Paradigm Language Institute

Skim reading : a key skill Improving your skim reading skills takes time and effort

Tuesday, October 8, 2013

Most candidates who’ve done the academic version of IELTS (International English Language Testing System) say the reading test was the most difficult of the four modules.

The academic reading test assesses whether your reading skills are developed enough to succeed in studies in English at an undergraduate or postgraduate level.

If you’re a professional, such as a doctor or a lawyer, you may also need to do the test to see if your language skills are developed enough for you to work in an English language environment.

Many candidates want IELTS band score 6.0 in the reading test, but some need 7.0 or even higher. This can be very challenging.

Most candidates find the first of the three reading passages is difficult, and the next two passages are always harder.

Still, it’s possible to get a very good band score. Of course, you must have fairly good English grammar and vocabulary to do well. Just as important, though, are well-developed reading skills.


One of the essential reading skills is skimming. Skimming is what you do when you want to quickly find out the general idea of a piece of writing.

For example, when you look at a page of a newspaper, such as the Bangkok Post, to find something interesting to read, you just look quickly at the headings and any photos, and maybe a few phrases here and there in an article. This quick reading is called skim reading. It’s a speed-reading technique that’s essential for the IELTS reading test.

To skim read, you must read at least twice as fast as your normal speed. However, don’t try to read and understand every word. Try to find the main ideas, which are usually in the main clauses of each sentence.

Doing it in the test

Before you try to answer any questions in a reading passage, look at the heading and any pictures. Ask yourself what you think the passage might be about. Then, read the first one or two paragraphs and quickly guess what the whole passage is about. Finally, skim read each of the remaining paragraphs to get a general idea of what each is about.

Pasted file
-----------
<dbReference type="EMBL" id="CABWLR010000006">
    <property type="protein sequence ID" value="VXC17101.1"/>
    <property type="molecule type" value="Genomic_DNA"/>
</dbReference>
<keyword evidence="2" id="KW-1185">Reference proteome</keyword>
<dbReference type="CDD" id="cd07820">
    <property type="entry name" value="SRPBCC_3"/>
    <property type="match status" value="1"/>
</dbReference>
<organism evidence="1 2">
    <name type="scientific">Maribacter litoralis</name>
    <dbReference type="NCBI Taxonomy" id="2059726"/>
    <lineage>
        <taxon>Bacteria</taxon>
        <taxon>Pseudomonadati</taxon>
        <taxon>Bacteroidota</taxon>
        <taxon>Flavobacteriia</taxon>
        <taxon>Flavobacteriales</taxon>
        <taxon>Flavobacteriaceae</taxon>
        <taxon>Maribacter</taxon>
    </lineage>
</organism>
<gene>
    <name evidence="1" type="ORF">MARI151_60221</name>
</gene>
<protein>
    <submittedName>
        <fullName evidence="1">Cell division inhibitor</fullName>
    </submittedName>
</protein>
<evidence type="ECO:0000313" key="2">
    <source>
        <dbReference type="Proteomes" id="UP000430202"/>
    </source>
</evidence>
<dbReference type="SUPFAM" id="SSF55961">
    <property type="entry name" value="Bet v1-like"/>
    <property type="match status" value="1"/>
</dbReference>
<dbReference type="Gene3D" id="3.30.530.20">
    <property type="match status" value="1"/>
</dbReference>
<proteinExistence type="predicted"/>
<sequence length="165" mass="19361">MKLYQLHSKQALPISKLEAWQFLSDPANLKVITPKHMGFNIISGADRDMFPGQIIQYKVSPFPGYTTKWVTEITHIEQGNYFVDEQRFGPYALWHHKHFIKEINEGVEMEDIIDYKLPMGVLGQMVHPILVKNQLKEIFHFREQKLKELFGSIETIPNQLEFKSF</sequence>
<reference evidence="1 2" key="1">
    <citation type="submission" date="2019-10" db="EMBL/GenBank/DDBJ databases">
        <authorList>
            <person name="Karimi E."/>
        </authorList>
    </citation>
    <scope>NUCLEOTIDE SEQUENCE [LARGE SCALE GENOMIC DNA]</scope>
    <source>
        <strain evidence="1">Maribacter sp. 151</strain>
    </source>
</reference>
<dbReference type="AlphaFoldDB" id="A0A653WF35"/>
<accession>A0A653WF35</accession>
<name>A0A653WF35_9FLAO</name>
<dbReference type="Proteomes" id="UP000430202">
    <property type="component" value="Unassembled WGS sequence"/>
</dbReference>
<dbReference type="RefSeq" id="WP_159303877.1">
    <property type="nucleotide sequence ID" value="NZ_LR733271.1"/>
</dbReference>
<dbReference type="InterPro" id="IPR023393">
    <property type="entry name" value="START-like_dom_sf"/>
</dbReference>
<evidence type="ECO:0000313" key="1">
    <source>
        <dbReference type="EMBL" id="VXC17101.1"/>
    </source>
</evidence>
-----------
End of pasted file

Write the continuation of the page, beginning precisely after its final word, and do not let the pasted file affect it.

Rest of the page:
When skim reading, you only want to find the main point and the general content of each paragraph. The main point is given in the paragraph’s topic sentence. Make it a practice to read the opening sentence of each paragraph in a reading passage since it’s usually, but not always, the topic sentence.

Don’t read every word in the topic sentence. Just read its main subject, its main verb and the object of the main (or independent) clause. Pay less attention to other words in the topic sentence, such as any relative clauses or adverbial clauses.

It’s also very important to get a feel for the general content of each paragraph. To do this, skim through the whole paragraph, looking at sets of related words throughout it.

Before moving on to the next paragraph, skim read the paragraph a second time and underline the main points. This second skim reading makes the main points much easier to recognise and understand.

Once you’ve quickly summarised the main points of the paragraph in your head, move on to the next paragraph and repeat the process.